Democratic deficits

Liberal democracy faces profound challenges. Radically different future trajectories present themselves. We are living through momentous times.

In Britain the media has spent the last fortnight preoccupied with the Hackgate scandal. Incremental, and ongoing, revelations have exposed the inner workings of the nexus between Westminster politicians and the tabloid media. What we witness is the political class showing an alarming level of deference to powerful economic interests. The alleged intimate connection between sections of the Metropolitan police and the tabloids raises equally urgent questions about the prevailing culture and ethics at the heart of a core social institution.

The British media has been preoccupied with this evolving soap opera involving many of its own. And the scandal has certainly opened up a welcome window of opportunity to reform relationships vital to a healthy democracy. But events unwinding elsewhere are likely to play a bigger role in shaping economic and political trajectories in the short and medium term. Read more of this post

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The Big Society and Community Politics: My Contribution to #SLFconf

[This is the text accompanying my presentation to the Social Liberal Forum Conference: “Liberalism, Equality and the State”, City University, 18/06/11. Not all of it was delivered on the day, because of the way the session panned out and because there’s too much of it. My thanks to my co-contributors Mark Pack, Simon Hebditch and Lee Chalmers – and to everyone who attended – for a really interesting session.]

“ … a tale told by an idiot, full of sound and fury, signifying nothing” (MacBeth, Act V, Scene V)

David Cameron clings tenaciously to the Big Society as the organising concept behind his approach to state and society. He does so in the face of almost universal indifference and incomprehension from political opponents, the public, and many on his own side of the House. One is tempted to invoke the above quotation from Shakespeare and leave it at that.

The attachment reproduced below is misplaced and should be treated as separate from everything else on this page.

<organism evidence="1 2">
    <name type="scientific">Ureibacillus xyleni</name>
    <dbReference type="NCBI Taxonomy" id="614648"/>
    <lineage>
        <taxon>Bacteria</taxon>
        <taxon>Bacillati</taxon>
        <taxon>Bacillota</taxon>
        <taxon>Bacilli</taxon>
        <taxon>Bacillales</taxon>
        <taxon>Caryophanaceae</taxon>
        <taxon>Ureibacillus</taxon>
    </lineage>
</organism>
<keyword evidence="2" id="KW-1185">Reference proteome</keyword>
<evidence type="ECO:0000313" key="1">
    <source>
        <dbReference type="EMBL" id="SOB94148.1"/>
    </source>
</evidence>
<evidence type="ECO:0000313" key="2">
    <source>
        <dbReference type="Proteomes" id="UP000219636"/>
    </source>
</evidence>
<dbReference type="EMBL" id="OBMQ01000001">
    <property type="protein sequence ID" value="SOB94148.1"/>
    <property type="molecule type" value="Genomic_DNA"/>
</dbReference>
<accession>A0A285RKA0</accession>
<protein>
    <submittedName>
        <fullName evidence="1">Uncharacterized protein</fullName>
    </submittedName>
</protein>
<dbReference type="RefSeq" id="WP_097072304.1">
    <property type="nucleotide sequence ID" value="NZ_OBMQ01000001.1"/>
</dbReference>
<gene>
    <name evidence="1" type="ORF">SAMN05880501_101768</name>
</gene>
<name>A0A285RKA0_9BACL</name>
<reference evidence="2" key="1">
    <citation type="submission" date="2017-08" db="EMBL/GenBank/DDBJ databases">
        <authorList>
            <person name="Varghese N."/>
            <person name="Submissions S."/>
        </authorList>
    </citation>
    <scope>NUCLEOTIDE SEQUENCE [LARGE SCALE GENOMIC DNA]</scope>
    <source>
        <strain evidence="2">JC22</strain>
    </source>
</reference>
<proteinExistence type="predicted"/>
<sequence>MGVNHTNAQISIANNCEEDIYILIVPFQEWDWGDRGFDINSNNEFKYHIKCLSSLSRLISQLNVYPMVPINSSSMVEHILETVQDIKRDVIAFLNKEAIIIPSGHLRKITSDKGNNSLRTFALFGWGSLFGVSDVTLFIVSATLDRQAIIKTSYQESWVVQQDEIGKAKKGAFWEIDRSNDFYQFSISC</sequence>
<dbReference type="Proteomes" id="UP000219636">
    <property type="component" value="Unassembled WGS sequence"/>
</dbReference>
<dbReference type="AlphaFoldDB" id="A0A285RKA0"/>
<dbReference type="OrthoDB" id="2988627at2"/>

That would, however, be unfair. It would also be a mistake.

Because the Big Society could signal something significant. Although not, perhaps, what its architects intend.

My aim here is to reflect a little on the idea of the Big Society, the consequences of the context in which the idea comes forward, and what it might have in common with the more venerable Liberal idea of Community Politics. In considering these issues it is essential to distinguish clearly between intention and outcome. The pursuit of the Big Society has the potential to set in train processes that may lead to outcomes quite unlike those intended or sought. Read more of this post

Sense prevails on public services?

[Originally posted on Liberal Democrat Voice, 08/05/11]

The reports this week were that the Government is planning to scale back its proposals for outsourcing public services. A significant policy shift means that the delayed Open Public Services White paper will not feature proposals for “wholesale outsourcing” to the for-profit private sector when it finally emerges in a few weeks time. Read more of this post